Donjon de Montignac-Charente
Location: Montignac-Charente, in the Charente departement of France (Poitou-Charentes Region).
Built: 12th-16th century.
Condition: In good condition.
Ownership / Access: Owned by the town.
ISMH Reference Number: PA00104430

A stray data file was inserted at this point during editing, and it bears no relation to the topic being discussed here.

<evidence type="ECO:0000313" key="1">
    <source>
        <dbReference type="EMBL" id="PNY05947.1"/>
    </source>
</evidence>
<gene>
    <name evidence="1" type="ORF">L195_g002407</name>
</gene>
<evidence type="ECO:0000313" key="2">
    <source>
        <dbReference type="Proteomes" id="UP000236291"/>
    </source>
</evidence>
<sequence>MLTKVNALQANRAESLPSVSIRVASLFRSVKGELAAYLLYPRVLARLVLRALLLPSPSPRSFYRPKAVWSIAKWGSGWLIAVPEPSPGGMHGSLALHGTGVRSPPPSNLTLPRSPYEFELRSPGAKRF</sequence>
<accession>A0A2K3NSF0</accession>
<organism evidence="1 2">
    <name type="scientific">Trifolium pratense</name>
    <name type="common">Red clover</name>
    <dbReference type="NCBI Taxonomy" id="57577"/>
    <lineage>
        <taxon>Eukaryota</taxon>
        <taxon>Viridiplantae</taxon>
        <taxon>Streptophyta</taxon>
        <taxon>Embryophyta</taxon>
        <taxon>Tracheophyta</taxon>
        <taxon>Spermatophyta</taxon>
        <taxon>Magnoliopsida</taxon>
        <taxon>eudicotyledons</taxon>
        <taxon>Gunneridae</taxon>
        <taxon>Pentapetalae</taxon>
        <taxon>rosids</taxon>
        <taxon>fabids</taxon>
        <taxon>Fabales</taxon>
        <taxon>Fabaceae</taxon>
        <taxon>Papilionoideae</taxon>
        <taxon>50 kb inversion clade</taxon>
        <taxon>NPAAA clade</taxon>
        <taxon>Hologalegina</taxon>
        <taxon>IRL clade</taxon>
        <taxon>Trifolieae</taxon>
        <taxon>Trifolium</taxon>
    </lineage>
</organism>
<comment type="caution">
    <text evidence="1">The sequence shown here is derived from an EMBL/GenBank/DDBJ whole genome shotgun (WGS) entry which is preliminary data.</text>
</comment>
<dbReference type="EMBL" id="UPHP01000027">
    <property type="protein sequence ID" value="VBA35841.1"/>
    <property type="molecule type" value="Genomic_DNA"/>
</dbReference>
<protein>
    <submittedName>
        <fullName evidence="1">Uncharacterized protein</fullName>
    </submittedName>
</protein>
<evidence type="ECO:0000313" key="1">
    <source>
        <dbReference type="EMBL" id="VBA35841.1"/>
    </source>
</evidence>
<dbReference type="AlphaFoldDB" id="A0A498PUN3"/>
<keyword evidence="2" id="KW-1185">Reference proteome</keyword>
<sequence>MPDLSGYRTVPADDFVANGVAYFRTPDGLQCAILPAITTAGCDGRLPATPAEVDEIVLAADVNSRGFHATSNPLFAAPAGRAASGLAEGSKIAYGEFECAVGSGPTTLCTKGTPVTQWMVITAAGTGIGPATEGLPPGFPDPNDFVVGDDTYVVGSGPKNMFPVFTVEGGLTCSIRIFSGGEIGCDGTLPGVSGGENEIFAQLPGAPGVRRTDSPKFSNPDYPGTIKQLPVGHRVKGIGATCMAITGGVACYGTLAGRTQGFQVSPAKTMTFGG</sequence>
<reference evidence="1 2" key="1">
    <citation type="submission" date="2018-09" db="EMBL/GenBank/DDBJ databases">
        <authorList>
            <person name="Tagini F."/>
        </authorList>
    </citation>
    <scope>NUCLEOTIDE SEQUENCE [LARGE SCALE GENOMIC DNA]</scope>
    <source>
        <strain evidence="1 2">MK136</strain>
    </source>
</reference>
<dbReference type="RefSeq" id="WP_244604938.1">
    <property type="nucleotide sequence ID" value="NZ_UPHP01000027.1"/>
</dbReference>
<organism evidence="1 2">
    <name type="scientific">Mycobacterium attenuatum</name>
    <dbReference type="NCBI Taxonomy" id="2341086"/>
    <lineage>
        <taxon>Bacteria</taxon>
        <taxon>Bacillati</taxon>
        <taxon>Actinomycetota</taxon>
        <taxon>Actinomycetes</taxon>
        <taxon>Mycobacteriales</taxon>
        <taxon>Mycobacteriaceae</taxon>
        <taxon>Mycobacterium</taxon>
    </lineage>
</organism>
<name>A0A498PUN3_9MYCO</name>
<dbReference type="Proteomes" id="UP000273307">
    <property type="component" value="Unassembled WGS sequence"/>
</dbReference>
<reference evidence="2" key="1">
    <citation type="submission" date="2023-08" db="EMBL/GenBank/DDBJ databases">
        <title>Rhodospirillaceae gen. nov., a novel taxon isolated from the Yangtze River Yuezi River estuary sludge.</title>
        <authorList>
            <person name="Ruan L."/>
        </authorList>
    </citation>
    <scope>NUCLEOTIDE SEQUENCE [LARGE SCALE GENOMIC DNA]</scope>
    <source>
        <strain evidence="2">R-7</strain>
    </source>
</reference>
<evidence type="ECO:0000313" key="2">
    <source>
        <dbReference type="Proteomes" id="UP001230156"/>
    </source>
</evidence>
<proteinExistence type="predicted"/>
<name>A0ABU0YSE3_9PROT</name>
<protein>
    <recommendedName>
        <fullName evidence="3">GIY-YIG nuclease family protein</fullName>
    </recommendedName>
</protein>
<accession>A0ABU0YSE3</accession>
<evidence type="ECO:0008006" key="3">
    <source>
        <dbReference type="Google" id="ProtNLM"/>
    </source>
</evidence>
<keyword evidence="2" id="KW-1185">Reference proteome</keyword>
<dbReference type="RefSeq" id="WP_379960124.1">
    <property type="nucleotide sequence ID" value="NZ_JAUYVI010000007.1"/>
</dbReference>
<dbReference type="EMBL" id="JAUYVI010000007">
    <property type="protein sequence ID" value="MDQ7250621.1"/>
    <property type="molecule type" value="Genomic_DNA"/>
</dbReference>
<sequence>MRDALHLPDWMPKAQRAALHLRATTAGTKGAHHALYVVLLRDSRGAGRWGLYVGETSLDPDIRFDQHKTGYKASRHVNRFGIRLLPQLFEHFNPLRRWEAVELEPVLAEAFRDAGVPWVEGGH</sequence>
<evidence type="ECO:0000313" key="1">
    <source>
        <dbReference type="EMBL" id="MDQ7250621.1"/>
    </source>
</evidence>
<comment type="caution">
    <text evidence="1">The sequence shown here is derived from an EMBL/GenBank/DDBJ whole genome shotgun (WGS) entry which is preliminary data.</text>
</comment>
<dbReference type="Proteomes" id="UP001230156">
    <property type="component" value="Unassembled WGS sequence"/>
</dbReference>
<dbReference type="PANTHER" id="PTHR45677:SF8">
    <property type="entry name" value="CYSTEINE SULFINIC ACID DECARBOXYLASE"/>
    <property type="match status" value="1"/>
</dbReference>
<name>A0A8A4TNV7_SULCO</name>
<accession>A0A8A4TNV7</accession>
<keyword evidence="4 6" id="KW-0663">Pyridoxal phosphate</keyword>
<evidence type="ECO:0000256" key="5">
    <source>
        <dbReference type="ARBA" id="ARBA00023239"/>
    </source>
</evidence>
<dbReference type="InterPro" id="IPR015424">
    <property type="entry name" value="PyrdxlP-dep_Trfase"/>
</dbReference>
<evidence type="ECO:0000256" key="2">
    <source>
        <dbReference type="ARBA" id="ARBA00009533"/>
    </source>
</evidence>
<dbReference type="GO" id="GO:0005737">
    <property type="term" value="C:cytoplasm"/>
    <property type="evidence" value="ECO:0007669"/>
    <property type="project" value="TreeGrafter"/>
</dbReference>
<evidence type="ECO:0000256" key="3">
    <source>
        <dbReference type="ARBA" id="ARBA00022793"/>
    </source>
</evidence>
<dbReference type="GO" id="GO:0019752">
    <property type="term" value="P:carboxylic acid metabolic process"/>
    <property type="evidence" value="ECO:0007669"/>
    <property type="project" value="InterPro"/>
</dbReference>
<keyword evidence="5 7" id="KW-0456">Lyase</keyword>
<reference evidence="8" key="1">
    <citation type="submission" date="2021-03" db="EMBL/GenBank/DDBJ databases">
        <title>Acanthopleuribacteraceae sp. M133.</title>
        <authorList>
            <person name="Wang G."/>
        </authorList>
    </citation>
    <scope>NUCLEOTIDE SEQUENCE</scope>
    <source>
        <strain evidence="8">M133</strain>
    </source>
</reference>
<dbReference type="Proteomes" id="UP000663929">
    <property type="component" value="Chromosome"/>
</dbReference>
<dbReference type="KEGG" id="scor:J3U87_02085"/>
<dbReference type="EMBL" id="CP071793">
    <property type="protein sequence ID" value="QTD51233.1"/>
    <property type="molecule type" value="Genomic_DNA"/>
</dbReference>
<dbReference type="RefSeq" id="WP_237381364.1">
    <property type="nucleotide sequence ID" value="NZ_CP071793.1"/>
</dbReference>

Notes: Donjon de Montignac-Charente, located in the town of Montignac-Charente, Charente, remains only the keep. It is built on a terrace overlooking the Charente. Montignac is located at the crossroads of two important Roman roads: the way Agrippa Saintes to Lyon where she crossed the Charente, and via Chaussada Perigueux to Poitiers. There was already an entrenched camp in Montignac in the ninth century, at the time of the Norman invasions. It also marked the beginning of a retrenchment built at that time by the Counts of Angouleme to protect the Norman invasions still called Ditch-au-Comte today and extending to Vibrac. The fortifications of the castle were built and rebuilt several times in the twelfth and thirteenth centuries. It was then a châtellenie honoring the Bishop of Angouleme. Membership is not settled between the viscounts of Marcillac and Taillefer before 1028, when the Count of Angouleme William II is its master and gets the Bishop of Angouleme stronghold and the right to build a castle with stone castrum of Andone3. In the twelfth century it is disputed between Gérard de Blaye, commanding the place, helped by the lords of Saintonge and Poitou and Angouleme Vulgrain II who, supported by the Duke of Aquitaine was able to resume. In 1140 he built the square and keep the enclosure. The round towers date back to the thirteenth century. Montignac going to Lusignan in 1218, when Hugh X of Lusignan inherits his wife Isabelle Taillefer. In 1243, he bequeathed the castle to his son, William de Valence, Earl of Pembroke. In 1350, it was owned by Peter II of Amboise, viscount of Thouars. Then the castle was bought by La Rochefoucauld January 13, 1399. Montignac is erected into a barony in the fifteenth century and preserved by La Rochefoucauld until the Revolution. Towards the end of the seventeenth century they allow people to lean their houses to the walls of the enclosure. The remains of the castle were dismantled in 1840. The chapel dedicated to St. Mary was destroyed between 1940 and 1950. In the chamber, there is the door with harrow with two round towers on top of a cliff, the western part of the enclosure and a round tower. The current fairground corresponds to the lower court. A watercolor of the thirteenth century shows that there were more covered two rounds of pepper. The St. Stephen priory dating from 1030 was demolished in 1960, and its stones were partly used to climb the tower. This forms an imposing mass where the view extends over the Charente valley. The remains were registered historical monuments May 28, 1962.
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